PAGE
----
A modified version of the Republican-led teacher curriculum-review bill is being debate on the Iowa House floor this evening.
The new version of the bill, House File 2577, trimmed the estimated cost of implementing the new “transparency” policies from $27.4 million annually for school districts to $16.4 million annually, according to the nonpartisan Iowa Legislative Services Agency (LSA).
The LSA’s estimate is based on school districts finding enough substitute teachers to cover the full-time teachers’ classrooms while they compile all the materials for inspection. Iowa is in the midst of a substitute teacher shortage in addition to its full-time teacher shortage.
Here’s what else is different—and what remains the same—about HF 2577 compared to its predecessors:
According to the bill, a school district has to adopt a policy for parents of enrolled students to review instructional materials in the classroom, which is something most districts already have in place.
This policy now includes charter schools, which were previously exempt, but still does not include private schools.
The bill also allows parents to opt their students out of receiving certain instructional materials. The district’s “transparency” policy will need to be prominently displayed on its website and the school board should provide district parents with either an electronic or written version of the policy annually.
Districts would need to have available electronic or printed textbooks, a course syllabus or written summary of the material that will be taught in the class, an explanation on how the class meets or exceeds state educational standards, and a “list of all instructional materials that will be used in the student’s class.”
HF 2577 doesn’t extensively detail what is considered “instructional material,” but a previous version of the bill noted educators would need to provide all their textbooks, books, articles, syllabi, website links, outlines, handouts, presentations, videos, and other educational materials
The previous version of this bill only allowed teachers to modify instructional materials twice a year. The new version allows teachers to update instructional materials during the school year, but districts have to update the website with this new information within seven days.
HF 2577 gives school districts until July 1, 2024, to be in compliance.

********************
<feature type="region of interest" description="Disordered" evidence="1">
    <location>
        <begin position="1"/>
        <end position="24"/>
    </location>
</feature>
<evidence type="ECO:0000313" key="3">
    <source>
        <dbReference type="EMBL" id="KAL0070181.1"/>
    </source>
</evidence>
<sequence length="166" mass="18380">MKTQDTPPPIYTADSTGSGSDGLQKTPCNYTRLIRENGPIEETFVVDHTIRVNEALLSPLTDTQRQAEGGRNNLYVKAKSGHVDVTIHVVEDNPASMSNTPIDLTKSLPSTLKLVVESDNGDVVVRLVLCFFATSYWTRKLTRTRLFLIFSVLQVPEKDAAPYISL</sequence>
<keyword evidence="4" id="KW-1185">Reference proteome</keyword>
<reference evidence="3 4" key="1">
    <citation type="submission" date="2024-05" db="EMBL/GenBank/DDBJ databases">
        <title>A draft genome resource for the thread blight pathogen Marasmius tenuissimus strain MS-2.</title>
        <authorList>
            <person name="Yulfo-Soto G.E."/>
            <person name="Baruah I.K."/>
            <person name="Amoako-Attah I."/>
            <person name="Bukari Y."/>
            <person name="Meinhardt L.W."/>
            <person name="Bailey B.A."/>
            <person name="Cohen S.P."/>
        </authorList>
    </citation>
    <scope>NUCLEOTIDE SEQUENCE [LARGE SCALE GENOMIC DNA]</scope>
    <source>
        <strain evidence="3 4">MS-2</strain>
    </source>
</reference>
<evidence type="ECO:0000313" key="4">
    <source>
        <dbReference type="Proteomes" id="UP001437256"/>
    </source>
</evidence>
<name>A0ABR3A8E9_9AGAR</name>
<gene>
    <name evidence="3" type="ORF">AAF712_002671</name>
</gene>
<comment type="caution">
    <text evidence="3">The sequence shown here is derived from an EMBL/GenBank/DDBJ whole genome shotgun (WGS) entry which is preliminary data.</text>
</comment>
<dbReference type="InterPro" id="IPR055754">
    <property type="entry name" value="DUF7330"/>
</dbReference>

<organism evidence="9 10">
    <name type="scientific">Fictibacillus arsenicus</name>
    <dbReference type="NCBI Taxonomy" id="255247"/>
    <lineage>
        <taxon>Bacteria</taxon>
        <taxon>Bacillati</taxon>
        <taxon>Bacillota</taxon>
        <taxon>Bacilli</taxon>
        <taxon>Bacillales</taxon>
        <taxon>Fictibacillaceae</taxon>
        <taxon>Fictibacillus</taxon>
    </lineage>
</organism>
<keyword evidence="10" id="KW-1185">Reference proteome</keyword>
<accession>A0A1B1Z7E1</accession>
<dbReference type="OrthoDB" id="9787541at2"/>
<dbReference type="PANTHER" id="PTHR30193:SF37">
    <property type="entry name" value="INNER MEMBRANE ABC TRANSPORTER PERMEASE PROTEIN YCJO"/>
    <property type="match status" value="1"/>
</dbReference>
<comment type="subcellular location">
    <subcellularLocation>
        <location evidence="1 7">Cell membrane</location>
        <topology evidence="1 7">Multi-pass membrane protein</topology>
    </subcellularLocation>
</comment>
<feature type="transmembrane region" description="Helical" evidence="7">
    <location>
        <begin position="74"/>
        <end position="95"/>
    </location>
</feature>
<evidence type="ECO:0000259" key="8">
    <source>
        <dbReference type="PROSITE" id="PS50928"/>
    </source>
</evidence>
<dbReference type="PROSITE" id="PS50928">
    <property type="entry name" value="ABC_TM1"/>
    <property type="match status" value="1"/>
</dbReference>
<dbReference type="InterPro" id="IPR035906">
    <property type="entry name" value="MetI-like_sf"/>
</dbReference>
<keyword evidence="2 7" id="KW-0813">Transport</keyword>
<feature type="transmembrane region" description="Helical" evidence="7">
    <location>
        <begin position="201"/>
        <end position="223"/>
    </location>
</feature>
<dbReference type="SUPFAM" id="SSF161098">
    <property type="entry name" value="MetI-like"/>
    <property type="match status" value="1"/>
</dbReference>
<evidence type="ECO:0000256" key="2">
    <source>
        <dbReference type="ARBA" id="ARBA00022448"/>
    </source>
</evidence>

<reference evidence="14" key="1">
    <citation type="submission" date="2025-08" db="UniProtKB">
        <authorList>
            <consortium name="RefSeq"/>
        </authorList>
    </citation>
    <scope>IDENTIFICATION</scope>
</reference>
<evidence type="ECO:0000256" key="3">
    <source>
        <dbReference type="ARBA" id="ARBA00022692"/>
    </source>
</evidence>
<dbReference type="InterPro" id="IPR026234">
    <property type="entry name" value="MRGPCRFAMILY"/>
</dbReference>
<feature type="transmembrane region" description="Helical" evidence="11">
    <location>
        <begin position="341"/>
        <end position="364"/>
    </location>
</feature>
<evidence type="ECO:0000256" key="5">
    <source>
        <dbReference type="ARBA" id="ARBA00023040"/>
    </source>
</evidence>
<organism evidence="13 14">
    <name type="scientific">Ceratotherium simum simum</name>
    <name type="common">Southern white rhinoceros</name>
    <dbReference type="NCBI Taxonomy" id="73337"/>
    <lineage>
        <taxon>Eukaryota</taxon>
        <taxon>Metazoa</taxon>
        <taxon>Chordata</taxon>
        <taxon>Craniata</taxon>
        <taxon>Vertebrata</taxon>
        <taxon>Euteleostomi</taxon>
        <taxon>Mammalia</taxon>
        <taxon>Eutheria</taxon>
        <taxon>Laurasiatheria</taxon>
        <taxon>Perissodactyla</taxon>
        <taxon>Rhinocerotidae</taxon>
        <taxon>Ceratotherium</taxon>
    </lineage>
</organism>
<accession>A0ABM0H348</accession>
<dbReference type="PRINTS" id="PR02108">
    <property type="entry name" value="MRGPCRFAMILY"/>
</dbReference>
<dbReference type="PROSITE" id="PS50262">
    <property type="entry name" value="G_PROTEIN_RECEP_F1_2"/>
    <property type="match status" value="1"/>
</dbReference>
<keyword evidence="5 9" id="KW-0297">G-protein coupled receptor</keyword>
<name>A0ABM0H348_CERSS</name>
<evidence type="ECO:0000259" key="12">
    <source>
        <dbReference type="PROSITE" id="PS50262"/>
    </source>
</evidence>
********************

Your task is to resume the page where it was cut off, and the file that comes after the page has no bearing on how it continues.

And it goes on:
School districts would also have to make a comprehensive list of all books available in its school libraries; however, districts that don’t have an electronic catalog by July 1, 2025, may apply for a waiver.
A districts’ website also would have to provide instructions on how a parent of an enrolled student can request the removal of a book from a school library. The form to request a book’s removal must be displayed prominently on the website.
HF 2577 also slightly tweaks the previous language on how a parent can request to get a library book removed.
Within 15 business days of receiving a library material removal or reconsideration request—or a later mutually agreed upon date—the district will review the materials described in the request and provide written notification to the parent of its recommendation to the board of education.
The school board will then act on the recommendation at its next regular meeting or within 30 business days if the board and parent come to a written agreement on a date. After the meeting, the board will provide the parent with written notification of its decision.
If the parent disagrees with the school board’s decision, they can file an appeal to the Iowa State Board of Education. Additionally, if the school district hasn’t acted on the parent’s initial book removal request, the parent can appeal to the state board of education which can then direct the local school board to comply with the removal process.
Another change to the bill is that school district websites have to publish “information related to the training and professional development courses and programs offered by the school district in which employees of the school district have participated during the current school year.”
If a school district is found to be in noncompliance with the sections regarding instructional materials, library material removal, or professional development, the Iowa Department of Education will give the district 14 days to comply.
If the district does not comply, the department of education can issue the district a civil penalty of no less than $500 but no more than $5,000. The department will also notify the Iowa Board of Educational Examiners of teachers found in violation of the law. The board has the power to discipline teachers or strip them of their licenses.
by Ty Rushing
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